[Written by Dr Edward Harris]
Belgium and the Western Front are a long way from Bermuda, not only geographically, but now, as the years roll on inexorably, over a century and five years distant since the “Great War”, or First World War, ended on the eleventh hour of the eleventh day of the eleventh month, being the 11th of November 1918.
On the 11th and 12th of November 2023, Remembrance Day ceremonies took place throughout Great Britain, the Dependent Territories and former British possessions around the world, to commemorate the Fallen in that War [1914–18]. All contributed personnel to the defence of Britain and the ideals of the Judeo-Christian civilized world, referred to as “the West”, which now includes other countries once the enemy then, or in World War Two [1939–45].
Bermuda lost 125 members of various forces during the two world wars and the Korean War, including one woman. Twice as many died in the horrors of the Western Front and other theatres of the Great War, including men of the Bermuda Militia Artillery [Bermuda Contingent, Royal Garrison Artillery] and the Bermuda Volunteer Rifle Corps. Most of those are buried in the “Fields of Flanders”, that is in the many military cemeteries of France, Belgium and elsewhere. Many have perhaps never been visited by other Bermudians, such as the grave of an aeroplane pilot, seen in Iceland a few years ago.
However, Martin Buckley and his father, Tony, both Bermudaphiles, visited the Menin Gate Memorial in Ypres, Belgium this 11th of November, to lay a wreath on behalf of The Royal Bermuda Regiment Association, of which the former is a member. The wreath of red poppies, the British symbol for the Fallen of World War One and other conflicts, was laid in memory of Bermuda’s two main forces of the two world wars, namely, the BMA and the BVRC.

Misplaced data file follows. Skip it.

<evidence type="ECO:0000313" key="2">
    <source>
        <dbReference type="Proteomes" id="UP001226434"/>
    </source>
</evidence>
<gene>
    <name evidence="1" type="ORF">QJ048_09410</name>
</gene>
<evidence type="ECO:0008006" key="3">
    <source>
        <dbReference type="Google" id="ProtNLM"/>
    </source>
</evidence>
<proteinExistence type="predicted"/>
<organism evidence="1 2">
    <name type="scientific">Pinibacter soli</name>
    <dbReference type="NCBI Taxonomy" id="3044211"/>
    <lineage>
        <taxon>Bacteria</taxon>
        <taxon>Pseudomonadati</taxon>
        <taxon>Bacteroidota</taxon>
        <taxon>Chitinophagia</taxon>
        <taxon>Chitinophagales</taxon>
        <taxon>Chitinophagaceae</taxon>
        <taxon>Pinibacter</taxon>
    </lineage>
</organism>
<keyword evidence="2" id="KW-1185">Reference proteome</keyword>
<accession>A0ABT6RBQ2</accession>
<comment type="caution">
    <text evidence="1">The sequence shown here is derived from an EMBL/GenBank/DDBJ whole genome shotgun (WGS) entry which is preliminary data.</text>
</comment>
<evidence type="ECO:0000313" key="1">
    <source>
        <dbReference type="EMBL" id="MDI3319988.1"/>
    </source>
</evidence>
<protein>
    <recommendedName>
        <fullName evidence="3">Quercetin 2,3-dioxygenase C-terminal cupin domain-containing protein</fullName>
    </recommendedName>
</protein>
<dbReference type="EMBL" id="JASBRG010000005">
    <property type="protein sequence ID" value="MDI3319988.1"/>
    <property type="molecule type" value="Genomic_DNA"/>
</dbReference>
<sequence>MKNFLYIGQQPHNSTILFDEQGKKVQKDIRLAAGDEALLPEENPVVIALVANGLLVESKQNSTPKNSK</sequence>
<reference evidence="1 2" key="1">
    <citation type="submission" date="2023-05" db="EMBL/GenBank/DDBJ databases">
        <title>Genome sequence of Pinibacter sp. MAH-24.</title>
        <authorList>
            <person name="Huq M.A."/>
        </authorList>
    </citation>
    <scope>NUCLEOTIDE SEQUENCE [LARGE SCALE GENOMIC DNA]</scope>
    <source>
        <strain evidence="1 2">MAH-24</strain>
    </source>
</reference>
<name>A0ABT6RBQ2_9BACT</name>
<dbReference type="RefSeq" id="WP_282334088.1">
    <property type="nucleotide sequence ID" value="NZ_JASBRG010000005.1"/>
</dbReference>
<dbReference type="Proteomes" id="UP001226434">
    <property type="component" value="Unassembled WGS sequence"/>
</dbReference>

The Menin Gate is a significant memorial for the many thousands of service personnel for whom there is no known grave. Many, for example, could not immediately be recovered from “No Man’s Land” between enemy trenches until it was too late to identify them. Their names are thus inscribed in the stonework of the Menin Gate: it is important to remember that many, especially from Bermuda and British overseas places were volunteers.
In the words of the poet: “When you go home, tell them of us and say for your tomorrow we gave our today.” Martin Buckley, who lived and worked in Bermuda for ten years recently, kindly paid our respects with his Bermuda wreath at the Menin Gate to those who did not come home: thank you, Martin.
“They shall grow not old, as we that are left grow old: Age shall not weary them, nor the years condemn. At the going down of the sun and in the morning. We will remember them.”
Martin and Tony Buckley with their wreaths at Ypres in Belgium on 11th of November 2023.
The Buckley wreath dedicated to the Bermuda Militia Artillery and the Bermuda Volunteer Rifle Corps, was placed at the Menin Gate Memorial on 11th of November 2023.
The Menin Gate war memorial at the town of Ypres in Belgium by Marc Ryckaert in August, 2018.